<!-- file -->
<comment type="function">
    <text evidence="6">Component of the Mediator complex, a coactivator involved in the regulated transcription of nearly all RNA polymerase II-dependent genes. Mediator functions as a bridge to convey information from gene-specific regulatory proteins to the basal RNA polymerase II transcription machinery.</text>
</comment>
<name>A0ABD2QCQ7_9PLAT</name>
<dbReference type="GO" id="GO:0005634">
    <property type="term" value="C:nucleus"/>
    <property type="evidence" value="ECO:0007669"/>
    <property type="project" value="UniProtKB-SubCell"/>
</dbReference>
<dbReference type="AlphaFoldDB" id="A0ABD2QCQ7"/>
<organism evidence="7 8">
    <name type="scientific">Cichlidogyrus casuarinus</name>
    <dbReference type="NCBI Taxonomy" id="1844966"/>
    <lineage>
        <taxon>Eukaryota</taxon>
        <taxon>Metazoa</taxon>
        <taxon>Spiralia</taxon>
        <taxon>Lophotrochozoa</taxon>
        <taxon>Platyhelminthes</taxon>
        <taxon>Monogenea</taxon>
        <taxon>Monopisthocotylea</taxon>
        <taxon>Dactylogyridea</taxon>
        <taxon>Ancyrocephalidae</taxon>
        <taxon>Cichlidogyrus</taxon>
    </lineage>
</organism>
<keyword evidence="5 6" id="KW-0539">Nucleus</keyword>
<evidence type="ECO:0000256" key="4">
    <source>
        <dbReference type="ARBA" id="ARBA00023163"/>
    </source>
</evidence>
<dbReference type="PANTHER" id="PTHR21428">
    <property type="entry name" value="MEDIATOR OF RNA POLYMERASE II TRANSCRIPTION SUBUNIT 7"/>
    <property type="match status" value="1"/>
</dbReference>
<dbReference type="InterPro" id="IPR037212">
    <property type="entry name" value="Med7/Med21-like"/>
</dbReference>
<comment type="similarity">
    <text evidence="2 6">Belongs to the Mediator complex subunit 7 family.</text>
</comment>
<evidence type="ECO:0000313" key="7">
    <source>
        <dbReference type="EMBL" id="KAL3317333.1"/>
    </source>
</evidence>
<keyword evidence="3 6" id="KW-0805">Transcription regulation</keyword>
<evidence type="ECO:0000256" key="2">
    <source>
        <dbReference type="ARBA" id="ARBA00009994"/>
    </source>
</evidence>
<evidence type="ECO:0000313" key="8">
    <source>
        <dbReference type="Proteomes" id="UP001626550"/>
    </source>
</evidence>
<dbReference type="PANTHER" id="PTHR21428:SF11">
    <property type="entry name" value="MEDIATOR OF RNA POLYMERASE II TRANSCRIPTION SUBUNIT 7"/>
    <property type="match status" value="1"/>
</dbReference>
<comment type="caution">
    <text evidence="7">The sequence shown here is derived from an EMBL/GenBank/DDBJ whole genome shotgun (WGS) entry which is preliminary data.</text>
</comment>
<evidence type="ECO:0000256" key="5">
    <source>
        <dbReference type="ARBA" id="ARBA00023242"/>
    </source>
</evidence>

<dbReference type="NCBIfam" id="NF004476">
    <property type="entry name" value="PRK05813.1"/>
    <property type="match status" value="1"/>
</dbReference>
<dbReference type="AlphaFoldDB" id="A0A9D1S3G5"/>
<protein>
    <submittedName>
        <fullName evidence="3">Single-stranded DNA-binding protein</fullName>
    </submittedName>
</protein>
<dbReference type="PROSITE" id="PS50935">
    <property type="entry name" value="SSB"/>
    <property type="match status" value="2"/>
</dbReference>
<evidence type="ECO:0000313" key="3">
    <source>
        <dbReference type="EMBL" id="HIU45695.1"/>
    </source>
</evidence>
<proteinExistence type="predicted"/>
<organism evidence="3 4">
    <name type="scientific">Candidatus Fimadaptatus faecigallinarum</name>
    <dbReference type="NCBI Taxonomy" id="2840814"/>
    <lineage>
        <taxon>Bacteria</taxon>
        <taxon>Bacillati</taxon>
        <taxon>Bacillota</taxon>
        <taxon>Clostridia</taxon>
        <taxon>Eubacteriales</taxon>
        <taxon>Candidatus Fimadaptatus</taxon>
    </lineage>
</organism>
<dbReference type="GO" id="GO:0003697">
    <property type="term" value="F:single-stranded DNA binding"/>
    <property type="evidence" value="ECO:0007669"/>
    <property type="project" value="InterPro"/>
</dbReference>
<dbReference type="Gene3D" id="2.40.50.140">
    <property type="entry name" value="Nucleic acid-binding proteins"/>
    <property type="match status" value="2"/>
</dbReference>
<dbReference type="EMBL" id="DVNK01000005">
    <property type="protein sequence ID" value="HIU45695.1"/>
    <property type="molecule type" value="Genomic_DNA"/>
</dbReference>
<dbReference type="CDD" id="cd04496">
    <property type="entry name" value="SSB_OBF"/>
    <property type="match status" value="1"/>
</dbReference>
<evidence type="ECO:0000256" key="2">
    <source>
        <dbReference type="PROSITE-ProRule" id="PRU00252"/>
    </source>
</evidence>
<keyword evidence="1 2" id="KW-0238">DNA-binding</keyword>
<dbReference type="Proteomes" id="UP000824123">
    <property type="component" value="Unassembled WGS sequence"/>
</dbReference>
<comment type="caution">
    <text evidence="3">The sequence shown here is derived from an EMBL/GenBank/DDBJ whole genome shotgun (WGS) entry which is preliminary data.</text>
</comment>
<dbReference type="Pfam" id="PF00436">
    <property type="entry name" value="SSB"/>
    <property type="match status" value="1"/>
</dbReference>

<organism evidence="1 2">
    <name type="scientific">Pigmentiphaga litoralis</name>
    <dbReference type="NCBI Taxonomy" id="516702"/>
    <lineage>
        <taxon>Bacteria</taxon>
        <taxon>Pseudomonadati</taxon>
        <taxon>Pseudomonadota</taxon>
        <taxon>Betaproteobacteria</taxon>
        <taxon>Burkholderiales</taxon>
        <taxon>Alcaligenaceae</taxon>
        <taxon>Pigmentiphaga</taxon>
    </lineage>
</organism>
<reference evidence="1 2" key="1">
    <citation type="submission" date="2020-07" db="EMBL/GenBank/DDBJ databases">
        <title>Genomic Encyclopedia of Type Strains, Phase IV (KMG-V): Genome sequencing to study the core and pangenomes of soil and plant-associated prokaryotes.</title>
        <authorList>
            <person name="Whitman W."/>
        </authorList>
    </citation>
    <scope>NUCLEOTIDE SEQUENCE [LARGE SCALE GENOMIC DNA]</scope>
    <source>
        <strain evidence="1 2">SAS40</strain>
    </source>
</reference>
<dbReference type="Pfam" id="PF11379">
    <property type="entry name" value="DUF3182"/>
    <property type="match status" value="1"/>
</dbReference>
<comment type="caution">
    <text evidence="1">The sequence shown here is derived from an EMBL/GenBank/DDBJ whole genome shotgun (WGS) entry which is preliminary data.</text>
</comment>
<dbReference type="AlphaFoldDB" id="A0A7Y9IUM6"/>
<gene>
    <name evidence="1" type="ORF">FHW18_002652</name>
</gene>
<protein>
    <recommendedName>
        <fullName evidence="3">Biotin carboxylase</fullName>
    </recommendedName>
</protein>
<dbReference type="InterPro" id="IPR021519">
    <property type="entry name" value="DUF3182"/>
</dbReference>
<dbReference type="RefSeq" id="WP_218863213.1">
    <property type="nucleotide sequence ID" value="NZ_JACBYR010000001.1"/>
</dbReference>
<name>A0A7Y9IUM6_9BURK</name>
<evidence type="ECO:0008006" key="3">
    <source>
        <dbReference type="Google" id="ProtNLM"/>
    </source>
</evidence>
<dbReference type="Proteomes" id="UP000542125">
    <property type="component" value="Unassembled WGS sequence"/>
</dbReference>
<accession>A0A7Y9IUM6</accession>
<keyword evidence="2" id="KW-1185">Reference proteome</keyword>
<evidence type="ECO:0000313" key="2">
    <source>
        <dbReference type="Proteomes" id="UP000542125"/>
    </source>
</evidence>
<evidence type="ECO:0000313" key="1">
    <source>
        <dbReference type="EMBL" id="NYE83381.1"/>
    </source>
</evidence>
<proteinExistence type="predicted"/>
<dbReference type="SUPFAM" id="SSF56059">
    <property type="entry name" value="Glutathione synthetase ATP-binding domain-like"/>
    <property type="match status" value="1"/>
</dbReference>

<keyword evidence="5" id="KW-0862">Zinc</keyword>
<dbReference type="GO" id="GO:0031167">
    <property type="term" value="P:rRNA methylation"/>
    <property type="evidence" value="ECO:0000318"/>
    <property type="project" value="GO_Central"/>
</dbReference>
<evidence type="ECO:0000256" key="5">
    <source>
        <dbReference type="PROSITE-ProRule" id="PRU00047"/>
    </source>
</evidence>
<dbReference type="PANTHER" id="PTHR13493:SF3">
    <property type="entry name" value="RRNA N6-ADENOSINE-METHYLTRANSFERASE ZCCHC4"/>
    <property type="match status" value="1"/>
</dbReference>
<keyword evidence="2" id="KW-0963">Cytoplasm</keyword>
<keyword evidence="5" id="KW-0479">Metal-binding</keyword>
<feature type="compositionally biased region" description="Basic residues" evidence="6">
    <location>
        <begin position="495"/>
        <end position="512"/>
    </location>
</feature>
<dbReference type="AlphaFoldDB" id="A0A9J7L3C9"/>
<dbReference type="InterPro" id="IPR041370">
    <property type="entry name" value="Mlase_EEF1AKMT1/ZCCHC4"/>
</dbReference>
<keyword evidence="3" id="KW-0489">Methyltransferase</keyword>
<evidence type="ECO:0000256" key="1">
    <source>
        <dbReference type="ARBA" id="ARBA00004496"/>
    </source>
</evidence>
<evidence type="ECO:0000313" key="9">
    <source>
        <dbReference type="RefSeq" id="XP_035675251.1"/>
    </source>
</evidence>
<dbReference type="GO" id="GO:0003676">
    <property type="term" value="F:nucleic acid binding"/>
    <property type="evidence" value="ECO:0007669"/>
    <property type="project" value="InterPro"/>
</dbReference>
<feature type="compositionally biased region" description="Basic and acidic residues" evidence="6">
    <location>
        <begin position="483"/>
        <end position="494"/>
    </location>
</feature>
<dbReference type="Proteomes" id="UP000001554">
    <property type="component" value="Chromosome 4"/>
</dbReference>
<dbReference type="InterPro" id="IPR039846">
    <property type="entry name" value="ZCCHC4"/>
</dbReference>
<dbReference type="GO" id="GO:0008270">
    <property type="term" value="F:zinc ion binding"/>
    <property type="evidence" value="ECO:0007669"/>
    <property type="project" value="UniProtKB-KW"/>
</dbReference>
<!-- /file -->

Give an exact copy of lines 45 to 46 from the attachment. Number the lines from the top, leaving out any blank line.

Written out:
        <dbReference type="EMBL" id="KAL3317333.1"/>
    </source>